Experts hope to predict winners of the NCAA basketball tourney using a bit of math, science, stats and luck.
Two experts say they know how to predict winners during March Madness.
Both use the logic of math and statistics.
The science of the bracketology is not as complex as you may think.
Whether it's the mascots, team colors, or the cool uniforms, everyone wants an edge in filling out their NCAA tournament brackets. And it seems like every year someone comes up with a new formula to predict winning teams.
This year, one expert says he doesn't care how well the teams played during the regular season, all he cares about is how the teams are seeded by the NCAA.
Meanwhile, a Harvard student has put his study time to good use, figuring out a computer model to predict which teams will get upset in the first two rounds of the tourney based on this season's rebounds, turnovers and RPI, a measure of a teams' strength of schedule.
Both are using the logic of mathematics and statistics to predict what many of us think of as a magical tournament of small-conference Davids beating big-school Goliaths, and the possibility of seeing upset-minded Cinderellas dancing at the Final Four.
For University of Illinois Champaign-Urbana computer scientist Sheldon Jacobson, the 68-team NCAA basketball championship is a numbers problem begging to be solved.
"Of course I like basketball being at a Big-10 school," said Jacobson, "but this is really a cornucopia of excitement for the mathematically inclined."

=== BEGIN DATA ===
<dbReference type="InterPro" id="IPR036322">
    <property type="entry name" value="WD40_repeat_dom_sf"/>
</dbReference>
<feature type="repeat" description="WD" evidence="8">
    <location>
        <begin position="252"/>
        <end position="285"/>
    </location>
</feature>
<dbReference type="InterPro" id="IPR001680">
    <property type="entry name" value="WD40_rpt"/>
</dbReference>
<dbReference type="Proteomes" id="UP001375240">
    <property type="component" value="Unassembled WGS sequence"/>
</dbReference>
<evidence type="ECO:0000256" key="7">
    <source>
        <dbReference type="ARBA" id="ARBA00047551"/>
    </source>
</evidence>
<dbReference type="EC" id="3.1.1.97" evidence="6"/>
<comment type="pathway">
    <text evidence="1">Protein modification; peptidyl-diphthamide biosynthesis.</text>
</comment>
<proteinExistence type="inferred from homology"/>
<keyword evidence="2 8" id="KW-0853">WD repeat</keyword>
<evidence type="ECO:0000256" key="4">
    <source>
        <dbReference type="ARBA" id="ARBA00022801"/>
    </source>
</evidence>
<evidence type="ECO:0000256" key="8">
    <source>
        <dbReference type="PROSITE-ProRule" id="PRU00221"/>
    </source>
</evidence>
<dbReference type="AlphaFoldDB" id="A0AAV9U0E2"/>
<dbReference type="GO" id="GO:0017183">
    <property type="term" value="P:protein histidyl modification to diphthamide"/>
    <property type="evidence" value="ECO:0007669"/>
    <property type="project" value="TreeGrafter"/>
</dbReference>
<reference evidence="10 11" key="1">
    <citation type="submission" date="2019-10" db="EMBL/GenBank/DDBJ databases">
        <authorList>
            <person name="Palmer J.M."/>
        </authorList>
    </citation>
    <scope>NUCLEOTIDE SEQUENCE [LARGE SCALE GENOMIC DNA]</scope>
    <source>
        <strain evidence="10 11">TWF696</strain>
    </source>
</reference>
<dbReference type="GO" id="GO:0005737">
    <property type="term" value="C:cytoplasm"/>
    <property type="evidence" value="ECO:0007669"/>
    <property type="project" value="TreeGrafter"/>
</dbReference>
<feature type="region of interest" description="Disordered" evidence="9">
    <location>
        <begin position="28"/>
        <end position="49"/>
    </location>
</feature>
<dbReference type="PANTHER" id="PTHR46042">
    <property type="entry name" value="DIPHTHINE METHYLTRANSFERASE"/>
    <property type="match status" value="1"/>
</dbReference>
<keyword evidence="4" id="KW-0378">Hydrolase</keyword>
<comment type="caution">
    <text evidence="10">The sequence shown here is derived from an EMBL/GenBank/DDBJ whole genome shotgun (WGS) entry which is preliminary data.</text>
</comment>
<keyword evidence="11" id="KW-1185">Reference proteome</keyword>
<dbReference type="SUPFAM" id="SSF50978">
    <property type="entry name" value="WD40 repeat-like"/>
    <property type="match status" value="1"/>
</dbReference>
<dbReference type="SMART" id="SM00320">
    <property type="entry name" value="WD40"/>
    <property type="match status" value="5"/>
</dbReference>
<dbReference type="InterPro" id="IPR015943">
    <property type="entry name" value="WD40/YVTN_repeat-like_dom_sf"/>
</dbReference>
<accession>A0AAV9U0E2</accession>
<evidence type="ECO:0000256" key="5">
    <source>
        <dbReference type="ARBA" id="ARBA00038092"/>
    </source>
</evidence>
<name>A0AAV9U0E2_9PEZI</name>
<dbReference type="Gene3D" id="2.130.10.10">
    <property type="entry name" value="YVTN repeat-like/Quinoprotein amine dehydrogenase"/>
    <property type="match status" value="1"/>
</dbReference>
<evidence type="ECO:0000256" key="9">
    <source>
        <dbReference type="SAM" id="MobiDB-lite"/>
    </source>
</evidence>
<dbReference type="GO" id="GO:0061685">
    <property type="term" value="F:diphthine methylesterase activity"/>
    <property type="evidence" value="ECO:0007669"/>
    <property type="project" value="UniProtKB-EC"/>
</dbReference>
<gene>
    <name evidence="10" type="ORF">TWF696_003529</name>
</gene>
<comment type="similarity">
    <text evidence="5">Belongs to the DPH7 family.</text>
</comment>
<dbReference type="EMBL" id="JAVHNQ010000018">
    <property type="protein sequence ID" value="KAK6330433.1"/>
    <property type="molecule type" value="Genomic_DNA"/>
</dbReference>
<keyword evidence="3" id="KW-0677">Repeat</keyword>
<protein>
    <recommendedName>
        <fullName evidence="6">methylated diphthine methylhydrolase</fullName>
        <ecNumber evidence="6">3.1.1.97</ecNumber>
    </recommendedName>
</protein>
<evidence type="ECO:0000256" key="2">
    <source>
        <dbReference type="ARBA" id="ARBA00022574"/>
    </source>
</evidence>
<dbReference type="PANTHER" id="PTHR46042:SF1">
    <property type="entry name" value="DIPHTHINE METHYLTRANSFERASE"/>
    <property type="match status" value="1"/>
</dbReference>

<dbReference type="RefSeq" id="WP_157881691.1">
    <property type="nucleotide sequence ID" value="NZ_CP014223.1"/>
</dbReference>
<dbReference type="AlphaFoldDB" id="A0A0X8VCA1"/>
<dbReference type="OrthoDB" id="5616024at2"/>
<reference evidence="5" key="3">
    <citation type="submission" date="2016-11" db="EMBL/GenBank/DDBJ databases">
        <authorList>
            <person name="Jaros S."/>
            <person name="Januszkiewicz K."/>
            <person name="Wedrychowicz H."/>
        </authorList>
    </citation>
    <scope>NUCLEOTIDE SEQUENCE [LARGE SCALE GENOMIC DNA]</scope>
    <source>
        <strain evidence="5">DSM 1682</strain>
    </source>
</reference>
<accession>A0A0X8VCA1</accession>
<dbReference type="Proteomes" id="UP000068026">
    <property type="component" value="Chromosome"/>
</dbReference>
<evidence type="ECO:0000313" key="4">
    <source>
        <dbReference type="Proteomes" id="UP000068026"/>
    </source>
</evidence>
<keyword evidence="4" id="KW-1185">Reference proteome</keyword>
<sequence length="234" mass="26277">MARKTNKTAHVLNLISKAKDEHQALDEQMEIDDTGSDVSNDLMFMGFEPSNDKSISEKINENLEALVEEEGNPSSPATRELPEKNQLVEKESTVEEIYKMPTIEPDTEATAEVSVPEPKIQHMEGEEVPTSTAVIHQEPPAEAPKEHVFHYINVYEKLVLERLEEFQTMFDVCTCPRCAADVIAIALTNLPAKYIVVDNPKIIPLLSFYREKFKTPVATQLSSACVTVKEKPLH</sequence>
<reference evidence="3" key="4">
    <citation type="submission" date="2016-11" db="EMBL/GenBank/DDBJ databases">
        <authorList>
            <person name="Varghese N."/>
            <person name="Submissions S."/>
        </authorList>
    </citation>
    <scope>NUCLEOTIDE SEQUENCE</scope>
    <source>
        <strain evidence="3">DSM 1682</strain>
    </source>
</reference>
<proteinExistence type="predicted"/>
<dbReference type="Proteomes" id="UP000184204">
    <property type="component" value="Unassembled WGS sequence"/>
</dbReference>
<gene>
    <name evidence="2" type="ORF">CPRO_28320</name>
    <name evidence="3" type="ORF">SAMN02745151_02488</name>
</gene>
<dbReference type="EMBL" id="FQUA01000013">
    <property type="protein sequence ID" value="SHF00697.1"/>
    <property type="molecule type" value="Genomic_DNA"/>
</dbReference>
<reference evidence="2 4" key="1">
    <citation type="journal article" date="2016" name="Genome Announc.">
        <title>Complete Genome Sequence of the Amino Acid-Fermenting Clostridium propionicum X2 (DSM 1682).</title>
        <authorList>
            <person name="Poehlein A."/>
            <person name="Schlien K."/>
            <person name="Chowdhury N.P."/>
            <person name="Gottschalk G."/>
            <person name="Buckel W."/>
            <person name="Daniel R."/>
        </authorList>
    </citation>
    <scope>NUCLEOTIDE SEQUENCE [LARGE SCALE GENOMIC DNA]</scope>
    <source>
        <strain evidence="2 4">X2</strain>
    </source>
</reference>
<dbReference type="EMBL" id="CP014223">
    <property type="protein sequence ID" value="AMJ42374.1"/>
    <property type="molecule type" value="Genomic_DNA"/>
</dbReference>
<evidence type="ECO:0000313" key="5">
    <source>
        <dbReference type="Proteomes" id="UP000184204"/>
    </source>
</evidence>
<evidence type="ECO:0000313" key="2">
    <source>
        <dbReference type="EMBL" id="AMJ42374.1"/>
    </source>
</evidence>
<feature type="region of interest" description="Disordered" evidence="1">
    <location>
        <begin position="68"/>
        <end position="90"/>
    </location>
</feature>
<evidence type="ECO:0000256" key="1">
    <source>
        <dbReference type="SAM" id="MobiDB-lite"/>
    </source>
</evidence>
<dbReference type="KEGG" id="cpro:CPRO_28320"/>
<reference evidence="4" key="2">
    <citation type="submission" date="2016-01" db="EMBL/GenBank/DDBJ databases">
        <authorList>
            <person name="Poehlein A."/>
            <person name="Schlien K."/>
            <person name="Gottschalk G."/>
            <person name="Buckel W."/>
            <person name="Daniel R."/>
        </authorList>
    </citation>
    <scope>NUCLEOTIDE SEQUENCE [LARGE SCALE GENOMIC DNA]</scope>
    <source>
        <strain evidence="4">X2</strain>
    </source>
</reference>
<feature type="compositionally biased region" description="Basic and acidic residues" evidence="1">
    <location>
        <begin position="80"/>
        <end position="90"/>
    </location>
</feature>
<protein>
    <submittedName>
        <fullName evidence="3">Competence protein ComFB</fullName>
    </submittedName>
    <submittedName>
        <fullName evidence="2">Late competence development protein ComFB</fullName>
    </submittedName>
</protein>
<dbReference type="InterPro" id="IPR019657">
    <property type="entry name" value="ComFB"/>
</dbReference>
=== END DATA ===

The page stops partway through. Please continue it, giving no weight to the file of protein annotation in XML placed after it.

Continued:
Jacobson is an expert in complex systems that involve humans and technology. He figures out the best way to design aviation security systems or how cellphone use affects traffic accident rates. But for the past few springs, Jacobson has come up with his own science of bracketology, even though he doesn't really make his own picks.
He's looked at win-loss data back to 1985 and has come up with some interesting recommendations. First, don't pick all number ones to reach the Final Four. In fact, it's seven times more likely the Final Four will have zero number one seeds than all four.
Don't go too far the other way either. The odds that a 15th or 16th seeded team will reach the final four is 304-to-1. He says that by the time the "Elite Eight" teams are selected, their prior records or seedings are irrelevant.
"You might as well flip a coin," Jacobson said.
Click here to see more of Jacobson NCAA algorithm, Bracketodds.
As for his own picks?
"I don't do a bracket," Jacobson said. "I'm not interested in the teams, I want to know the number of seeds in each round. I recommend people put together their bracket before they see the (names of the) teams."
At Harvard, John Ezekowitz says he can predict likely upset winners in the first two rounds. Last year, he was three for three. This year, he says there's a better than 50 percent chance of upsets by Virginia Commonwealth University, North Carolina State, California and Ohio in the first two rounds. (Although last night California lost badly in the play-in round of the tournament.)
Ezekowitz is a junior economics major and a member of the Harvard College Sports Analysis Collective, a club of 40 to 50 undergraduates who meet monthly to quantitatively analyze sports using statistics and math. In addition to the NCAA tournament, they're tackling the wisdom of NFL draft picks.
Ezekowitz's upset model can be found here.
Ezekowitz cautions that his model isn't perfect.
"The big caveat with VCU is turnover numbers," Ezekowitz said. They force more turnovers and don't turn the ball over themselves. They're an outlier and so the model might be overestimating their chances of winning."